Three tips for creating purposeful student-driven content
Across the country, many school leaders are beginning to have conversations about the importance of raising a generation of informed digital citizens. These conversations are critical to not only helping students understand the implications of their personal digital footprint, but to also use their knowledge of the ever-growing digital world as a force for good.
But digital citizenship needs to extend beyond a conversation — it must be put into practice. How do we start helping students understand what it means to be a digital leader? The answer is simple — practice and guidance. When school leaders give students a chance to be a part of the content generation, they can revolutionize the way their school’s story is being told by making students content creators.
Whether you’re already allowing students to create content on behalf of your school, or if you’re now considering it, these three tips will ensure that your digital citizens are creating content that is purposeful:
Understand the Value of Storytelling
I often begin my conversations with students by asking them about their favorite brands. Because we live in a consumer-driven culture, we often do not realize how brands are messaging to us and why we are attracted to them. By having a conversation with students about why specific brands and content appeal to them, they not only begin to be conscious consumers, but they reflect on the story brands are telling them.
Students are already posting personally from their activities on their personal channels. As educators, we have to educate by starting with what is known and moving to the unknown. Starting with a story they understand, their school, and moving to the unknown, “communicating that story in the school’s voice” provides a great learning opportunity.
Diversify Content to Grow and Engage Audiences
When our school’s social media is all created by one teacher or administrator, it is a single point of view. In contrast, getting students to learn how to post content that is not just about themselves, it gives us a more diverse set of content for our school.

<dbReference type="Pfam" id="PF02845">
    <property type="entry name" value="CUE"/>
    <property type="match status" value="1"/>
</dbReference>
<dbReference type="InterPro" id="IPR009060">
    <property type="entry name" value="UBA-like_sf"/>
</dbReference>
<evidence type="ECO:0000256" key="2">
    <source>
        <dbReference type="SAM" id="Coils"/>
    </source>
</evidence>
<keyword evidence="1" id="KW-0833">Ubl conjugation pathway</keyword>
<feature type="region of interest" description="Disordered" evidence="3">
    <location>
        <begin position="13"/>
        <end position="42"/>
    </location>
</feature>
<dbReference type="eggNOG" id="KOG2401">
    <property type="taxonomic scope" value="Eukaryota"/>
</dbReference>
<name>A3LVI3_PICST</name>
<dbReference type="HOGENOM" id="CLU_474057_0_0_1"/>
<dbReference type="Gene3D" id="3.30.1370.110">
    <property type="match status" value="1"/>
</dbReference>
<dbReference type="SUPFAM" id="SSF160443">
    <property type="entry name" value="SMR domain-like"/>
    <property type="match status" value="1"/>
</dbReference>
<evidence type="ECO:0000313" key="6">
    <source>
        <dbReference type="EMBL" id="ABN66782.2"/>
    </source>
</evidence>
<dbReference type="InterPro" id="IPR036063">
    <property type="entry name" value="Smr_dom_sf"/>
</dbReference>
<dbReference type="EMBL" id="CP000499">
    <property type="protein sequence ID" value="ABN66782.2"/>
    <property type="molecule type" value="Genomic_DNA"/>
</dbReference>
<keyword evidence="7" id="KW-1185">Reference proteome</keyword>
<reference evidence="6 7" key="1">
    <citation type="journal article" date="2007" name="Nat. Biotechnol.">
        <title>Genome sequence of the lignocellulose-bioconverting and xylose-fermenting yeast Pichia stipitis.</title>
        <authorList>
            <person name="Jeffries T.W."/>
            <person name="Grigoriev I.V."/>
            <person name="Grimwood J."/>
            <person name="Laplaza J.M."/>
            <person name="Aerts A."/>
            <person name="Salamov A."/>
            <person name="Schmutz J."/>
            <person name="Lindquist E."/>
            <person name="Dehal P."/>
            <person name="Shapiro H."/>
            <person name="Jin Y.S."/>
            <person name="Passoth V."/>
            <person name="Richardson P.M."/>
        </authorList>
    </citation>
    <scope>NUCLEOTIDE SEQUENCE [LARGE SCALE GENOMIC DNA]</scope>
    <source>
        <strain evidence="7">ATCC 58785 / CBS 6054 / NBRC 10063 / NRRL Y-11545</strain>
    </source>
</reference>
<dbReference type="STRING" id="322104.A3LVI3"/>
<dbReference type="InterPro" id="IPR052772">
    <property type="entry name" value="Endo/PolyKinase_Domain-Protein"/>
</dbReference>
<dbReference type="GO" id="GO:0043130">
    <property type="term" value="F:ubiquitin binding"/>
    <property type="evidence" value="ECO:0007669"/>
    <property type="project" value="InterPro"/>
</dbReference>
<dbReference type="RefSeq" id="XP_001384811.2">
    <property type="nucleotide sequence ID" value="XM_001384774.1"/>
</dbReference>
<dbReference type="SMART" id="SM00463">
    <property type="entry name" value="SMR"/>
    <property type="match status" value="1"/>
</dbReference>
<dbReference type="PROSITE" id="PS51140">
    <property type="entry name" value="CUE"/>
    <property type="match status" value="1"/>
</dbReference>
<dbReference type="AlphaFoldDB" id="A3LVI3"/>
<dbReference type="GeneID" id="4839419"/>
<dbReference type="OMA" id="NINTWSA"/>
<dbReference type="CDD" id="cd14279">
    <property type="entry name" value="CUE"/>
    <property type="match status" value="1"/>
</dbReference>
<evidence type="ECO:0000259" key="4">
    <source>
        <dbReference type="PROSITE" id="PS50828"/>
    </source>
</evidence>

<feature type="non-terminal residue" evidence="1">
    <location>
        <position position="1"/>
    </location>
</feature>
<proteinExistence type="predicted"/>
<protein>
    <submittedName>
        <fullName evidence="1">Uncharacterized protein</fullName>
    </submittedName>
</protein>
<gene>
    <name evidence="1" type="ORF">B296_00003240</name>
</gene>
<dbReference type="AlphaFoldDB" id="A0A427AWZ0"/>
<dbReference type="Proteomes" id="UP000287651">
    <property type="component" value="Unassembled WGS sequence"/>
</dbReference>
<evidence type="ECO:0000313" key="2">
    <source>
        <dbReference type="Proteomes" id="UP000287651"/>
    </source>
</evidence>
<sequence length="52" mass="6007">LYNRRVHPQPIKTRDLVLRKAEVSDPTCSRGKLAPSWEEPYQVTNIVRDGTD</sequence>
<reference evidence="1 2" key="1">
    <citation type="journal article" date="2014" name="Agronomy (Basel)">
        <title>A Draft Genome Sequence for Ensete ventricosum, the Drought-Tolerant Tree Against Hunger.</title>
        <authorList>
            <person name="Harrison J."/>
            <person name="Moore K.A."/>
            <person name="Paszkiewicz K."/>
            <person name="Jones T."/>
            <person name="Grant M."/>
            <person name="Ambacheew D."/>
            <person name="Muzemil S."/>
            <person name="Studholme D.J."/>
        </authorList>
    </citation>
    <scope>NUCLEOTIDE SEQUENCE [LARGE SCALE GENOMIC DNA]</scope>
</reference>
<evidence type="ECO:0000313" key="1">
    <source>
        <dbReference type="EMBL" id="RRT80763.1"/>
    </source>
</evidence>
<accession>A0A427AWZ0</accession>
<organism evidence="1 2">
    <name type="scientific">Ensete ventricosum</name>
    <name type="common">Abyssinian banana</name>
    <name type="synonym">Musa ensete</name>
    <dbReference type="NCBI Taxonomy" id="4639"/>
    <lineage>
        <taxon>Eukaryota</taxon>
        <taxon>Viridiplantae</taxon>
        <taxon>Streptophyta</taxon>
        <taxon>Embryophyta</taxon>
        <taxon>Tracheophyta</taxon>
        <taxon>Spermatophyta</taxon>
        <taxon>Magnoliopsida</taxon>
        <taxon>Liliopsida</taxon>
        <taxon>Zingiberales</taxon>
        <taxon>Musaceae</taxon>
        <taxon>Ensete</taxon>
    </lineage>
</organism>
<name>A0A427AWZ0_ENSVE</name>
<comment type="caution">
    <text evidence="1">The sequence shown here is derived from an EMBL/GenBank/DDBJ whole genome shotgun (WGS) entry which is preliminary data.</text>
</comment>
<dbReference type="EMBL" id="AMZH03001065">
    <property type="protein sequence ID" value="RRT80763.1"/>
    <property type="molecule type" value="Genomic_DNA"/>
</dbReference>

Students have great learning experiences through creating content for parents, students and the community on behalf of your school. Once they see interactions on their social media content, they are able to learn more about their audiences and then think strategically about how to reach them.
Collaborate with Other Students
Citizenship is about being connected to a community. Young people who are active on social media know what it means when a brand asks them to “collab” offering free product or even money for promoting their brand, but collaborating with their peers to generate new content is an authentic and refreshing experience.
Individual skills like graphic design, photography, video, and writing are key in developing quality content. Because all of these skills are impossible for one person to encompass (or even manage), collaboration teaches digital citizens the important skills of cooperation and leadership and it allows students to learn from one another.
Class Intercom empowers students to become digital leaders by writing social media content for their schools. Educators moderate their content and provide vital feedback to help them grow. If interested in learning more about content workflows that empower student content creators, let’s chat: email@example.com